Scottish and Southern Energy - A Wolf in Sheep's Clothing?

Wednesday, Nov 09 2011 by
5
Scottish and Southern Energy  A Wolf in Sheeps Clothing

Utilities are often seen as boring investments.  They’re never going to be sexy, they’re never going to cure cancer or have their products at the top of a teenager’s Christmas wish list.  That may well be true, but value investors have a history of liking boring companies and Scottish & Southern Energy (LON:SSE) has a lot to like.

Value investors prefer boring

A boring company is often a good thing (although of course, boring is a subjective term).  It means that even if solid results are produced year after year, the share price won’t go crazy.  Since nobody thinks a utility company can produce stellar future growth, they tend to be reasonably valued. That’s because the only reason to pay a high price for a company is if you think that future earnings are going to be much higher than they are today. With many companies that may be a plausible – although usually incorrect – assumption.  Perhaps earnings have grown by 20% a year for the last three years; or perhaps a new product comes out that takes the world by storm and is a ‘game changer’. There are all manner of reasons why investors may get excited about a company, but it usually relies on some sort of happy story about the future.  With utility companies though, happy stories just don’t happen. In fact, very little of interest ever happens.  There are rarely big earnings surprises to the upside or the downside.  The product is always in demand and recessions are almost irrelevant.   The years tick by, the dividend grows somewhat and that’s about it.But don’t be fooled.  The lack of an exciting future can mask a great past.  Although the returns in any one year may not get headlines, over the long term they can really start to add up.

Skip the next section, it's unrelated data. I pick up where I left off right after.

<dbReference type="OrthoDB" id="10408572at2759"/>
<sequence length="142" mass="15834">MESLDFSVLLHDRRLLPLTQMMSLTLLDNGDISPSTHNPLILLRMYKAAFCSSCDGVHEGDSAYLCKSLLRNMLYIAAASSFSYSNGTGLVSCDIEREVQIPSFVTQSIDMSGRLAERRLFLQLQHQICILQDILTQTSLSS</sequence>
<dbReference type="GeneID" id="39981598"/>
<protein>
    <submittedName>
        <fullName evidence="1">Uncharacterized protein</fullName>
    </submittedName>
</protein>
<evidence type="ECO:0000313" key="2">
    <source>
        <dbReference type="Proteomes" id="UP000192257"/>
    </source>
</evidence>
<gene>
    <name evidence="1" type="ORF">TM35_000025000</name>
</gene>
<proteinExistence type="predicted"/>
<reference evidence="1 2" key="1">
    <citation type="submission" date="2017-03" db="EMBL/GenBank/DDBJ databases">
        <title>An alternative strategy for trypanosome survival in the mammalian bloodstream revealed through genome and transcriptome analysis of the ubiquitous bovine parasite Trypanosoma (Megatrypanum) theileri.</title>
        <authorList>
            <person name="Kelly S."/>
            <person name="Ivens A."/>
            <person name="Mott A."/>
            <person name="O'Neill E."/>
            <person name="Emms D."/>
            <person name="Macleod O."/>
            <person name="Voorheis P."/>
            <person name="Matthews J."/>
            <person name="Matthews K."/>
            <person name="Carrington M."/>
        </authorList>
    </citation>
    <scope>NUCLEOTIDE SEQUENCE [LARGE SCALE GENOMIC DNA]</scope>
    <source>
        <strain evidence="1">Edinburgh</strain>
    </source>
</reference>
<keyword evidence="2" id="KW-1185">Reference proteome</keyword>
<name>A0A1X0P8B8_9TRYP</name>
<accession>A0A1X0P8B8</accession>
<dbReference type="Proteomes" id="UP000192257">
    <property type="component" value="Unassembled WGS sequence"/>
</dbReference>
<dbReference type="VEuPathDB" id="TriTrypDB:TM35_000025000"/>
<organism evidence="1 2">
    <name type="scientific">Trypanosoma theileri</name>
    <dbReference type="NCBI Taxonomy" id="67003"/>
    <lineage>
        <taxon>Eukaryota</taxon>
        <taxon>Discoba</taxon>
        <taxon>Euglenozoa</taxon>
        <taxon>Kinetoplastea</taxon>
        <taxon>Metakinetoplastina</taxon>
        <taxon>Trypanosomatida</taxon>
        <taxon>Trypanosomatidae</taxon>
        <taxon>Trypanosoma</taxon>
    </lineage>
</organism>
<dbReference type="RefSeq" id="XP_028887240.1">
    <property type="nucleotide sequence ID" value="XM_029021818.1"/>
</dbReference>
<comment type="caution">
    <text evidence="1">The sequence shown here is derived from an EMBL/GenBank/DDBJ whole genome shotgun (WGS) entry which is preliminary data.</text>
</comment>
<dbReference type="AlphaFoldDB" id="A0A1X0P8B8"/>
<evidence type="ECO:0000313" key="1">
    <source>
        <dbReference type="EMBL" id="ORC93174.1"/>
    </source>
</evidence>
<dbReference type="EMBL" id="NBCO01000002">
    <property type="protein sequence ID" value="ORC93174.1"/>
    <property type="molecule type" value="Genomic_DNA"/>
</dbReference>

A clear plan

SSE has a simple purpose – to provide reliable energy to customers and above inflation dividend growth to shareholders.  In their annual reports there is a constant focus on above inflation dividend growth.   In fact, this goal is so integral to the operation of the company that they do a great job of explaining why a dividend target is important:


“Receiving and reinvesting dividends is the biggest source of an investor’s return over the long term;


Dividends provide income for those investors who…

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Disclaimer:  

This article is for information and discussion purposes only and nothing in it should be construed as a recommendation to invest or otherwise. The value of an investment may fall and an investor may lose all their money. Any investments referred to in this article may not be suitable for all investors.  Investors should always seek advice from a qualified investment adviser.


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SSE plc is a United Kingdom-based company engaged in the generation, transmission, distribution and supply of electricity; in the production, storage, distribution and supply of gas, and in other energy-related services. The Company's segments include Networks, which consists of electricity distribution, electricity transmission and gas distribution; Retail, which consists of energy supply, enterprise and energy-related services, and Wholesale, which consists of energy portfolio management and electricity generation, gas storage and gas production. The Company supplies electricity and gas to household and business accounts under its brands SSE, Scottish Hydro, Southern Electric, SWALEC and Atlantic in the Great Britain market, and SSE Airtricity in the markets in Northern Ireland and the Republic of Ireland. more »

Share Price (Full)
1346p
Change
1.9%
Mkt Cap (£m)
13,543
P/E (fwd)
11.8
Yield (fwd)
6.7



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10 Comments on this Article show/hide all

UK Value Investor 9th Nov '11 1 of 10

I thought I'd get this in before anyone else does. I wrote "There are rarely big earnings surprises to the upside or the downside"... apart from the 25% profit drop announced today! But of course they are still on for the year so that's okay.

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Steven Dotsch 9th Nov '11 2 of 10